A Blog by Ed Yong

Chimpanzees murder for land


Between 1998 and 2009, John Mitani witnessed 18 murders firsthand, and found circumstantial evidence for three more. But no police were ever called, for these killers were all chimpanzees, from the Ngogo community in Uganda’s Kibale National Park.

Chimpanzees are highly intelligent animals, capable of great acts of empathy, technological sophistication, culture and cooperation. But they can also be murderers. Groups of chimps, mostly male, will mount lengthy aggressive campaigns against individuals from other groups, attacking them en masse and beating them to death. Their reasons for such killings have long been a source of debate among zoologists, but the aftermath of the Ngogo murders reveals an important clue. After the chimps picked off their neighbours, they eventually took over their territory. It seems that chimps kill for land.

The vast majority of these murders were carried out by groups of Ngogo males on patrol. These patrols are stern, single-file affairs. Males march along the borders of their territories, scanning for other chimps and neither feeding nor socialising. They monitor the northeastern part of their territory with particular fervour and indeed, 13 of their 21 kills took place here.

Of these victims, 4 were adult males and 9 were youngsters. That may seem like a small number, but for chimps, these are severe losses. At the hands of the Ngogo attackers, the northeastern community was experiencing death rates that were 23 to 75 times higher than those observed in other groups of chimps. They were even higher (by around 5 to 17 times) than the death rates due to violence between groups of human hunter-gatherers.

It’s clear that the Ngogo chimps are skilled at waging war against their neighbours and the exceptionally large males in their number probably contribute to their aptitude for violence. And because of their aggressive tactics, they have increased the size of their territory by some 22%, expanding into the northeast area that their neighbours once called home. With murder came new real estate to colonise.

Mitani’s observations back up other anecdotal evidence from other parts of Africa. In Gombe National Park, the Kasekala community of chimps took over the territory of the neighbouring Kahama clan after a series of fatal attacks. But the former community actually splintered off from the latter some time previously. Elsewhere in the Mahale Mountains, one group of chimps annexed the territory of another. All the males in the latter group mysteriously disappeared, but no murders were ever directly witnessed.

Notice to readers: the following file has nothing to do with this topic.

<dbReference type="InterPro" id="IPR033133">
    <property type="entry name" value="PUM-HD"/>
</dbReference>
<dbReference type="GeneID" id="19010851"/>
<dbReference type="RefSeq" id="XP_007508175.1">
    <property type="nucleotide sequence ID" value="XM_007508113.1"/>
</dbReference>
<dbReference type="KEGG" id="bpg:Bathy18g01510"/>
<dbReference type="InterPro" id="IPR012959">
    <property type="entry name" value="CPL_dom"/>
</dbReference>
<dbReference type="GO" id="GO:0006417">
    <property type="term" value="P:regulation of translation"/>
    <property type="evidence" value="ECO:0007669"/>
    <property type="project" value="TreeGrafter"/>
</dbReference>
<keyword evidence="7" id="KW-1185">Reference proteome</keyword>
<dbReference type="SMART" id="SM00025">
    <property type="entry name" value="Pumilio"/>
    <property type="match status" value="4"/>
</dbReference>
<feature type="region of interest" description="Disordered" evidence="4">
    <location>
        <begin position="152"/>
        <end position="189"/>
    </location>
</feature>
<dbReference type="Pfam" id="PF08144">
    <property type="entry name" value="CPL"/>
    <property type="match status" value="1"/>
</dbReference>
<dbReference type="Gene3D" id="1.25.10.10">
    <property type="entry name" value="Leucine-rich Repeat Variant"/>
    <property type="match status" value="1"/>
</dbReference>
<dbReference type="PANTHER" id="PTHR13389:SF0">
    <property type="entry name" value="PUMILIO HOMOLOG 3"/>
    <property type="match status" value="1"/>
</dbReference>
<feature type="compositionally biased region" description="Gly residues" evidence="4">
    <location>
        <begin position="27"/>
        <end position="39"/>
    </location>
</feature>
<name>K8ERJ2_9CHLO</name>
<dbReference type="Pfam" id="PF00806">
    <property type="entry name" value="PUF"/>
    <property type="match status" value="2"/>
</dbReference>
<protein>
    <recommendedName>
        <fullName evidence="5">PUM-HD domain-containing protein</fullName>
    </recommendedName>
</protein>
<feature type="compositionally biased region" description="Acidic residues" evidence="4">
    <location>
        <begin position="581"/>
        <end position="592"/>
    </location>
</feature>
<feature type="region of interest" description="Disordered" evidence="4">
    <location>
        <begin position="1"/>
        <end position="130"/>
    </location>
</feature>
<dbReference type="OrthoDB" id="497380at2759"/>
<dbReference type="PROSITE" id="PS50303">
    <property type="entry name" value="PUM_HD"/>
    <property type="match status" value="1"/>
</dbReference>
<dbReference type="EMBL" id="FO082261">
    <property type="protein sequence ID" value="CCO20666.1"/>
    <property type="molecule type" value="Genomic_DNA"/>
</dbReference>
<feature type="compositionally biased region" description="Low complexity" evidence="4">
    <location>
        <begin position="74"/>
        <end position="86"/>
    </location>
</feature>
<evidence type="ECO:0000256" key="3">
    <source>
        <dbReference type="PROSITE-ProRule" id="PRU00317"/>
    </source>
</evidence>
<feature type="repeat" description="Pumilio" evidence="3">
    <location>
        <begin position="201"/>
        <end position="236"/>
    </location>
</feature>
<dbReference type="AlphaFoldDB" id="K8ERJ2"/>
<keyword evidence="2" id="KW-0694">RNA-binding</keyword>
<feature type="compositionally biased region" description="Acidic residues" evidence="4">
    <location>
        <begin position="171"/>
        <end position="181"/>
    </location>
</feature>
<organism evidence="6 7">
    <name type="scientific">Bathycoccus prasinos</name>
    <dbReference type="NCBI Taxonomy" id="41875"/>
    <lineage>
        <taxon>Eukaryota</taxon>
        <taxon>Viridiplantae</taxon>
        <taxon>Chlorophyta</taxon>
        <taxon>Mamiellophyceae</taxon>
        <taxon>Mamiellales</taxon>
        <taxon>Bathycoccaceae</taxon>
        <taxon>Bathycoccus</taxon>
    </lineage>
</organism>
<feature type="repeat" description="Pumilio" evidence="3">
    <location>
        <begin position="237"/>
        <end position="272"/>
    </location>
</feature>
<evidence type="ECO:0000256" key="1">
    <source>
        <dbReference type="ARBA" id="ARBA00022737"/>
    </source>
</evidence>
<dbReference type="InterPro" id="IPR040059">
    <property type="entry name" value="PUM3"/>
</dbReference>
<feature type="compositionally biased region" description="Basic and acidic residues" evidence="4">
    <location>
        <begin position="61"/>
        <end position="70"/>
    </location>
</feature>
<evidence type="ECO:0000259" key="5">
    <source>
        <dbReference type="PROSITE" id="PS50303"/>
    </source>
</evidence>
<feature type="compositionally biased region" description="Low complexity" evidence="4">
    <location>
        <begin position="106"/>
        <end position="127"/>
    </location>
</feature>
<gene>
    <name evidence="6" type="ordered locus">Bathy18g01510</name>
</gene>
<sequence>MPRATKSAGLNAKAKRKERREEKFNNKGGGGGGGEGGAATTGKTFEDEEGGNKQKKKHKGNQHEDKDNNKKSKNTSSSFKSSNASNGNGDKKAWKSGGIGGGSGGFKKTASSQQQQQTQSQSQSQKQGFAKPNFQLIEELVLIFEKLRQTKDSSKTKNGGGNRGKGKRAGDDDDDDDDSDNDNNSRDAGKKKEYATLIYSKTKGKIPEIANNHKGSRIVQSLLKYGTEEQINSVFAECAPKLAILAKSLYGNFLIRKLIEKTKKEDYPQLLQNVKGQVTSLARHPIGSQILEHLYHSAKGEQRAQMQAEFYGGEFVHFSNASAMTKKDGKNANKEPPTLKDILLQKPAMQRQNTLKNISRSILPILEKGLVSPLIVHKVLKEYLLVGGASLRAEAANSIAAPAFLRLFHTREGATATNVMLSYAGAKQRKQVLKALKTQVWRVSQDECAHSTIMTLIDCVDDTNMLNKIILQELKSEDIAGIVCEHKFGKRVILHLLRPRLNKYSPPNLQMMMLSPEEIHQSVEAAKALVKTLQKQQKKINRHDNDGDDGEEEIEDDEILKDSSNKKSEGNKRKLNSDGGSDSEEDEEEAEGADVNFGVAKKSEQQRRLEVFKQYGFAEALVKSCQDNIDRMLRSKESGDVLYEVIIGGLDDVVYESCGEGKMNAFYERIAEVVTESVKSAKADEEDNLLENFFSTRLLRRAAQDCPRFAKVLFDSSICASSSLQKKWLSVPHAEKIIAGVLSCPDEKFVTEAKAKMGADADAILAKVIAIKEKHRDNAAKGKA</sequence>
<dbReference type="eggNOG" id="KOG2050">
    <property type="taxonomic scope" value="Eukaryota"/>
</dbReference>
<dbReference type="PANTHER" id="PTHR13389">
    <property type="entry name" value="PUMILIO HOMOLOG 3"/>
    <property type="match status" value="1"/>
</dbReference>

In contrast, Mitani found clear and direct evidence that the Ngogo chimps killed off their rivals and commandeered their land. These observations don’t rule out the alternative ideas that the attacks were motivated by a desire for more mates. After all, more acreage could attract more females into the group or improves the chances of existing members. But Mitani’s observations do rule out at least one idea behind chimp aggression – that it’s a side effect of humans. Some zoologists had suggested that by providing food to wild chimps, we were instigating conflict between them, but that’s clearly not the case in Ngogo.

Much of this behaviour might seem familiar, for it has poignant echoes of human warfare. After all, we also kill each other over resource. Richard Wrangham, a primatologist from Harvard University, has suggested that understanding the reasons behind chimp violence could help us to understand and address “the roots of violence in our own species”. Even so, Mitani is very careful about drawing an analogy between chimp and human aggression, given the myriad of reasons that humans have for waging war.

Chimp expert Frans de Waal appreciates his caution. He says, “There have been claims made in the past that since chimps wage war and we do as well it must be a characteristic that goes back 6 million years, and that we have always waged war, and always will.